AMATEUR/AVOCATIONAL CONTRIBUTIONS TO PALEONTOLOGY – THE BIG PICTURE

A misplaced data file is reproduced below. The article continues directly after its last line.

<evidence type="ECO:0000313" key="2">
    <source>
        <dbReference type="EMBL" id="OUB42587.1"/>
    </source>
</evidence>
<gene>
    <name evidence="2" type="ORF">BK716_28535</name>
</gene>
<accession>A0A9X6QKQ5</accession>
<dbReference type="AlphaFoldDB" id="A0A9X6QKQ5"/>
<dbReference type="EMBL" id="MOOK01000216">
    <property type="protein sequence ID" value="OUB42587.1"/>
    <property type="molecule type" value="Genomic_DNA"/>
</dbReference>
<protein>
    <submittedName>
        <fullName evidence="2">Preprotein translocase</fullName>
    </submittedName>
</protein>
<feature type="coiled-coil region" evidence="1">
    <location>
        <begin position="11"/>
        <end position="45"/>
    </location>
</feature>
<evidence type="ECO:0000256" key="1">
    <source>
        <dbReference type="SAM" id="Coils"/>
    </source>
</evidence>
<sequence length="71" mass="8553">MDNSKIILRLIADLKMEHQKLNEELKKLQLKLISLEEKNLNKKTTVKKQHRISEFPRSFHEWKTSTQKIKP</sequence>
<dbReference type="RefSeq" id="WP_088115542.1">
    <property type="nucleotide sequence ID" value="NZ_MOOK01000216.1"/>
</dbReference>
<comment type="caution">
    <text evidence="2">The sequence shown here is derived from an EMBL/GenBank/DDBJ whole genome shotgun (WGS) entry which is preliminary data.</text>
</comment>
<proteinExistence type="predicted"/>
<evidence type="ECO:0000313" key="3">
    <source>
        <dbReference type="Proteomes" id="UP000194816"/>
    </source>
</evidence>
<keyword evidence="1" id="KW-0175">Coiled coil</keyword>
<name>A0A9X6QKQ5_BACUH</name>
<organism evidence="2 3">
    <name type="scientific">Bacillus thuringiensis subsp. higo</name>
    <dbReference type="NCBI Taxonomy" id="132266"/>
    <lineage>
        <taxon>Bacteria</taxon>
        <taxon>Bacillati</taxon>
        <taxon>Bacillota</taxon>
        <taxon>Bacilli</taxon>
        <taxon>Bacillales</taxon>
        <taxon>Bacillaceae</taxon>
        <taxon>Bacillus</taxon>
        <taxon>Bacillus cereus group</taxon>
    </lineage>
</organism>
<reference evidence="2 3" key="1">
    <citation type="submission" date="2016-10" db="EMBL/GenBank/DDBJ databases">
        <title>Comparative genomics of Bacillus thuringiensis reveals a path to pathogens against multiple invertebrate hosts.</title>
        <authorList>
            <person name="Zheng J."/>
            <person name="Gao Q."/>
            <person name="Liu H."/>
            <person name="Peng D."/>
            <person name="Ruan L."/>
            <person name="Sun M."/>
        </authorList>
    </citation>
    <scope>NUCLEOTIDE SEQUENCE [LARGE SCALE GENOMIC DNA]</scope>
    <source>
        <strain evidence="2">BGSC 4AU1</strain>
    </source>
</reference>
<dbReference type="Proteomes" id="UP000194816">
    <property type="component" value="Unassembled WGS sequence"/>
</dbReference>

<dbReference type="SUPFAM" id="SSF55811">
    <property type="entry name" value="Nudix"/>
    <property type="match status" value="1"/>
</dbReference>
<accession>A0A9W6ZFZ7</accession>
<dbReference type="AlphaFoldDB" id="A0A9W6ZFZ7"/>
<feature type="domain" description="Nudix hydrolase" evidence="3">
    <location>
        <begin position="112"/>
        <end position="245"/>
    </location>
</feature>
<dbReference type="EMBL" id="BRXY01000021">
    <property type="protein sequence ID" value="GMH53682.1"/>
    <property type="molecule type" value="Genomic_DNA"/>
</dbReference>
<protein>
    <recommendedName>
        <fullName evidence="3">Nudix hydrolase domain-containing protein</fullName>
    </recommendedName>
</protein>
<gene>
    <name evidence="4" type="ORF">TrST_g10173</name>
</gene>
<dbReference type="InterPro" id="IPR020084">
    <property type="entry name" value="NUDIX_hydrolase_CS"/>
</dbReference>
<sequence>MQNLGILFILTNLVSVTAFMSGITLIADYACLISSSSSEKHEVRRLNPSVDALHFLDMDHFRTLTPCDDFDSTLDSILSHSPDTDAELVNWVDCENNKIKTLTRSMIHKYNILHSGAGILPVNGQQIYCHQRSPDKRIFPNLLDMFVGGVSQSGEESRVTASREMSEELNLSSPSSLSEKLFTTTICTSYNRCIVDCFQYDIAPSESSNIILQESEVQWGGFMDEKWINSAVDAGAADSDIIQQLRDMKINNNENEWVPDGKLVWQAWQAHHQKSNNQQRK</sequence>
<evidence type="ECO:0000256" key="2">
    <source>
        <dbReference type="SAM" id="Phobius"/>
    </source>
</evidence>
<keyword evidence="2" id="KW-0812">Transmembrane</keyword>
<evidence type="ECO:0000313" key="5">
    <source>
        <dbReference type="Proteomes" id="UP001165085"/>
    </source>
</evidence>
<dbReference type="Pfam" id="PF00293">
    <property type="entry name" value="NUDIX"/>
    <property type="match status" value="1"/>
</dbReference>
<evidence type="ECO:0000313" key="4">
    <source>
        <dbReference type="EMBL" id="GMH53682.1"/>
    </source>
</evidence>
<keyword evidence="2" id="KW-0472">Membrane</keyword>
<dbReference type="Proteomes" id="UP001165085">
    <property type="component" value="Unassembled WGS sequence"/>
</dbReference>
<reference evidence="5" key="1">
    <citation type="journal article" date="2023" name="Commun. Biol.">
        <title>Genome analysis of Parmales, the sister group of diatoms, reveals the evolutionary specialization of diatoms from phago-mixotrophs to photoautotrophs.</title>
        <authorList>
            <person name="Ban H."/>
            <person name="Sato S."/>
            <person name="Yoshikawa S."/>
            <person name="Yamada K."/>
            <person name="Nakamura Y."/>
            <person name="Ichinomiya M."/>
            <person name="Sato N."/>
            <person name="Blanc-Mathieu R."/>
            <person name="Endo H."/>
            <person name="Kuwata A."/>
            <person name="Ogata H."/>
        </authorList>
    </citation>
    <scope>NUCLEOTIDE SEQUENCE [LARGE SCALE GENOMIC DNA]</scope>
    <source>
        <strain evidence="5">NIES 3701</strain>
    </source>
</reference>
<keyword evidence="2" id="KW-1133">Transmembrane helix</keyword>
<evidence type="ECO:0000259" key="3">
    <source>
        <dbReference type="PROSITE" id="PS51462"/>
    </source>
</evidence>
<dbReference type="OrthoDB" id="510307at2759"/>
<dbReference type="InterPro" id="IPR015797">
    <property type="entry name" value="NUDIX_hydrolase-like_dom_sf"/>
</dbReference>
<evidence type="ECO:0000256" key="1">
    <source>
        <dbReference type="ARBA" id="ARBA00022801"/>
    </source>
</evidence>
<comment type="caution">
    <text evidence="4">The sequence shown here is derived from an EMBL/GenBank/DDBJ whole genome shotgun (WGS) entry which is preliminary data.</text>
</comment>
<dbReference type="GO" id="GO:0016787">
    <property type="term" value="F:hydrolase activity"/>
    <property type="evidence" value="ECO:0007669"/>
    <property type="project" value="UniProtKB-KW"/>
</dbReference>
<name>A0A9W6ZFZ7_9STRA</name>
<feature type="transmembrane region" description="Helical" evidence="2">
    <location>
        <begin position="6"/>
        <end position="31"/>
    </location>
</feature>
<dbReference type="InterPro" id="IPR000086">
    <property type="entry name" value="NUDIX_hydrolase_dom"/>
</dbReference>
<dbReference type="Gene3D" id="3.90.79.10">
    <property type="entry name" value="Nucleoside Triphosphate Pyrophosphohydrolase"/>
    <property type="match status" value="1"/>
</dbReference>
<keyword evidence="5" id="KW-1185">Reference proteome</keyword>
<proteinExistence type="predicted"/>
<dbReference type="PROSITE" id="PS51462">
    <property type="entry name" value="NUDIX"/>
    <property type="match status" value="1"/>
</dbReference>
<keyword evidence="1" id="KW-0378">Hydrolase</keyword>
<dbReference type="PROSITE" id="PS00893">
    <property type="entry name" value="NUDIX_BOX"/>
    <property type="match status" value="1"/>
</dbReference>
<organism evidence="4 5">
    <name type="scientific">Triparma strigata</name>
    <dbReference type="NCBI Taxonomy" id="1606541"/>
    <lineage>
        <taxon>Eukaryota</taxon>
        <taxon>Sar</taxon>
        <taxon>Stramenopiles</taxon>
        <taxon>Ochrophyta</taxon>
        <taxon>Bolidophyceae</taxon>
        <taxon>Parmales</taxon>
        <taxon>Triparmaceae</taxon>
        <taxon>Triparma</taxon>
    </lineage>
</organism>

Many amateur/avocationals are active in public outreach, do research on the specimens they collect, and publish paleontological articles, peer-reviewed papers, and even books. They collaborate with professional paleontologists, volunteer their time in museums and collections, collect ethically in the field, and communicate good sites and finds to professionals. They frequently donate exceptional specimens, and award grants, scholarships, and donations to further the science of paleontology. Fossil clubs/societies, individual collectors, and even some commercial operations all contribute to advancing the science in ways that are still under-appreciated by some professional paleontologists. Educating both academic and amateur/avocational paleontologists about the role of each other’s communities would be beneficial to both, and help to advance the science of paleontology going forward.